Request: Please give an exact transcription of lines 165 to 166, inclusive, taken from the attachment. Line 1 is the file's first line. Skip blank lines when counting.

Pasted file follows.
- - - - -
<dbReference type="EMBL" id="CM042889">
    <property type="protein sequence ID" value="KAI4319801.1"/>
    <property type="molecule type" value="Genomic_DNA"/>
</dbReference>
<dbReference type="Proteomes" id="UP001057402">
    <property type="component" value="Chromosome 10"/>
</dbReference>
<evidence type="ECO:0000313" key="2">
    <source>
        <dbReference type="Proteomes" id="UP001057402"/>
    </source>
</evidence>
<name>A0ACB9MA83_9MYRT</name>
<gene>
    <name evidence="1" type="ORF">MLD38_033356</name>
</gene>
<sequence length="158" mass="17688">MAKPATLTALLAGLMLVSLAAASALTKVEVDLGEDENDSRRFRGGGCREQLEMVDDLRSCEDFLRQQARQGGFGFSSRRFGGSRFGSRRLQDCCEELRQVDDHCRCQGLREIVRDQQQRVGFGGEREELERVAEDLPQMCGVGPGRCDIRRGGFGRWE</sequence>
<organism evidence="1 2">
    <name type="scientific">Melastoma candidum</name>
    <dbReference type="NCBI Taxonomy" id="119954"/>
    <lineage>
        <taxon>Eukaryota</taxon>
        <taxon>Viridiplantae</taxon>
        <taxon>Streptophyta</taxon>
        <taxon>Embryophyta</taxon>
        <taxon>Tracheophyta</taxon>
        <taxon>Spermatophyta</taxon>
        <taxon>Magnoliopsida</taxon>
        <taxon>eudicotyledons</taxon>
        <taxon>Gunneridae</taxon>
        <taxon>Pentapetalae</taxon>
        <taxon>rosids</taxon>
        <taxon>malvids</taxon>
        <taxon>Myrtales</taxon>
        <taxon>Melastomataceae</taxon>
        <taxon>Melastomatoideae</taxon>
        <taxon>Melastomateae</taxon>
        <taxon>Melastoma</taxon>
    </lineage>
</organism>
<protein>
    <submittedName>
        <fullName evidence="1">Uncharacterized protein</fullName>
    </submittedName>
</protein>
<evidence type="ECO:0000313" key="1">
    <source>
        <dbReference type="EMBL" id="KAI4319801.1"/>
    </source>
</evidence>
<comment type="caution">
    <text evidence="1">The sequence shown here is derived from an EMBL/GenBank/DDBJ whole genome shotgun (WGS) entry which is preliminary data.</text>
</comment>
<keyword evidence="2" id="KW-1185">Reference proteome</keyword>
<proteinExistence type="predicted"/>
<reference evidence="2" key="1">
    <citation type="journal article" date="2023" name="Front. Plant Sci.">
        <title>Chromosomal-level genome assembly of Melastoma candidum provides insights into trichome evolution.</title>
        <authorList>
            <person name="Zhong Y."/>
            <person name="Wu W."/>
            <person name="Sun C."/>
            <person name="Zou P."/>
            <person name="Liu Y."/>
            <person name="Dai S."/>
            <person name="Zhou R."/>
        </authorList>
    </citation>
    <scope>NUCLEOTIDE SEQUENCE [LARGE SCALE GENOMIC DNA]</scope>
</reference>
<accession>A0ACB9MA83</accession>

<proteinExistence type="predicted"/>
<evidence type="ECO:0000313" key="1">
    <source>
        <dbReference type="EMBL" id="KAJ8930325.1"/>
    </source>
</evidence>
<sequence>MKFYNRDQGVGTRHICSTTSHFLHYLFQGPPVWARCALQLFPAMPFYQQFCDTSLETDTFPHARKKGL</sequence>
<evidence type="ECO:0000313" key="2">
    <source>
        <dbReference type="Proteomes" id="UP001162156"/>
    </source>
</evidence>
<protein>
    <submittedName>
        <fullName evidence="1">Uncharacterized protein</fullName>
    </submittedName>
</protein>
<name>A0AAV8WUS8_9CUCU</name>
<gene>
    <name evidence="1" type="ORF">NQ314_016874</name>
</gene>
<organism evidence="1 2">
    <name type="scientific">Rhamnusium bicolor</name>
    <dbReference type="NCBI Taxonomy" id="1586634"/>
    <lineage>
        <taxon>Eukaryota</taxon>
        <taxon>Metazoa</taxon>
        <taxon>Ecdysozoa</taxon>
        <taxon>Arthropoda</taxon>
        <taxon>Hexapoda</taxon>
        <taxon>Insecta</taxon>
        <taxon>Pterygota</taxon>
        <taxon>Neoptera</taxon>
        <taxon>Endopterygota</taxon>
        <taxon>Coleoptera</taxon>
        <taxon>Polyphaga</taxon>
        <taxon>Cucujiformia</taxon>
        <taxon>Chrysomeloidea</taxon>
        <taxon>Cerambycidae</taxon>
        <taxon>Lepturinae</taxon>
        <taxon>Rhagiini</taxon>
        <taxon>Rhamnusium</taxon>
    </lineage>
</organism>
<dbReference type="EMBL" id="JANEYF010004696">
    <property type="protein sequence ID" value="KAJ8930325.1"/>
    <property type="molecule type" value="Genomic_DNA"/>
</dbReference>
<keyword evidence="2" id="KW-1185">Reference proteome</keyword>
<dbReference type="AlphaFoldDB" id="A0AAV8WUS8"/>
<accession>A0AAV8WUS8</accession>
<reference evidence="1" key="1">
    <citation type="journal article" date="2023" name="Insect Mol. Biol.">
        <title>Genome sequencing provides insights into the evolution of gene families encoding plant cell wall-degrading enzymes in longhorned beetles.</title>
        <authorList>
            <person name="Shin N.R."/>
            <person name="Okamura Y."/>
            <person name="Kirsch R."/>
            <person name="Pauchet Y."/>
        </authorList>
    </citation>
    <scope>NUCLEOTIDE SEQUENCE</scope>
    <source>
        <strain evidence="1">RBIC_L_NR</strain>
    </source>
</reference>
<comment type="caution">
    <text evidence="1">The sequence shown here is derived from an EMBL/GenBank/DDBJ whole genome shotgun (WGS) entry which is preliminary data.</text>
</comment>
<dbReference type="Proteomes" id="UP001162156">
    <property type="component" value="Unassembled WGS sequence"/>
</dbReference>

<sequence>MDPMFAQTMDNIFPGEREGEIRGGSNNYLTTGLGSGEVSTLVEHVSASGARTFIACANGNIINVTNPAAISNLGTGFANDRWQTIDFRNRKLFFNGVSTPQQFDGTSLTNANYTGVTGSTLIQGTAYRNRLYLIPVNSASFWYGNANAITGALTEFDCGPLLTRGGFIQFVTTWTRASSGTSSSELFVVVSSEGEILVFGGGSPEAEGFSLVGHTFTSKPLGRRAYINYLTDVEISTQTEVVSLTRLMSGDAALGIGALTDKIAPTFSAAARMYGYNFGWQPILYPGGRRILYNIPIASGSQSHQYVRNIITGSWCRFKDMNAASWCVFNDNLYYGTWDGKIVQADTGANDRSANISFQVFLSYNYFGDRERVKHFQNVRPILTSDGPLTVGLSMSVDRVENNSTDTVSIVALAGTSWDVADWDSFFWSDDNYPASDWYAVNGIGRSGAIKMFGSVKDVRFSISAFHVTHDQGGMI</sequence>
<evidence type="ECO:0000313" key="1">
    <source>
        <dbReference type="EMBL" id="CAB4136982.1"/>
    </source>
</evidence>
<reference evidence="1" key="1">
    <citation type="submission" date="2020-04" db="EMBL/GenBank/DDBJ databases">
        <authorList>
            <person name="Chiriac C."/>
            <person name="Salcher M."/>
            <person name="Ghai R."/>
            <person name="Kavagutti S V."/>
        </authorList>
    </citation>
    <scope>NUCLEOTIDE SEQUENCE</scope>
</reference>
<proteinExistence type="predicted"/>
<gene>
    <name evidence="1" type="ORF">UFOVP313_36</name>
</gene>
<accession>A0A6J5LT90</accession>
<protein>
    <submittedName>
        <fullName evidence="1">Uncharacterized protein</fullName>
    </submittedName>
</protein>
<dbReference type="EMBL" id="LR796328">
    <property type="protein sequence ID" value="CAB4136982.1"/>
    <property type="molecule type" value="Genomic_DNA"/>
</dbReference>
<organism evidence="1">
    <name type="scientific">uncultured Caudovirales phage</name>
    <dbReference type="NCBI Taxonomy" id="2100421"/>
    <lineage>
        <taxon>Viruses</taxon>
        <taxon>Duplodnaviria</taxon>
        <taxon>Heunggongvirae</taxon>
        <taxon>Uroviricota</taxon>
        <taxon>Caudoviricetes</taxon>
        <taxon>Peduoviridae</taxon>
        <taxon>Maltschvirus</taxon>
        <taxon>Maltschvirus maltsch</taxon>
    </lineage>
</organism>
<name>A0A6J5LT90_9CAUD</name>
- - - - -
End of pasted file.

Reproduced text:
<accession>A0A6J5LT90</accession>
<protein>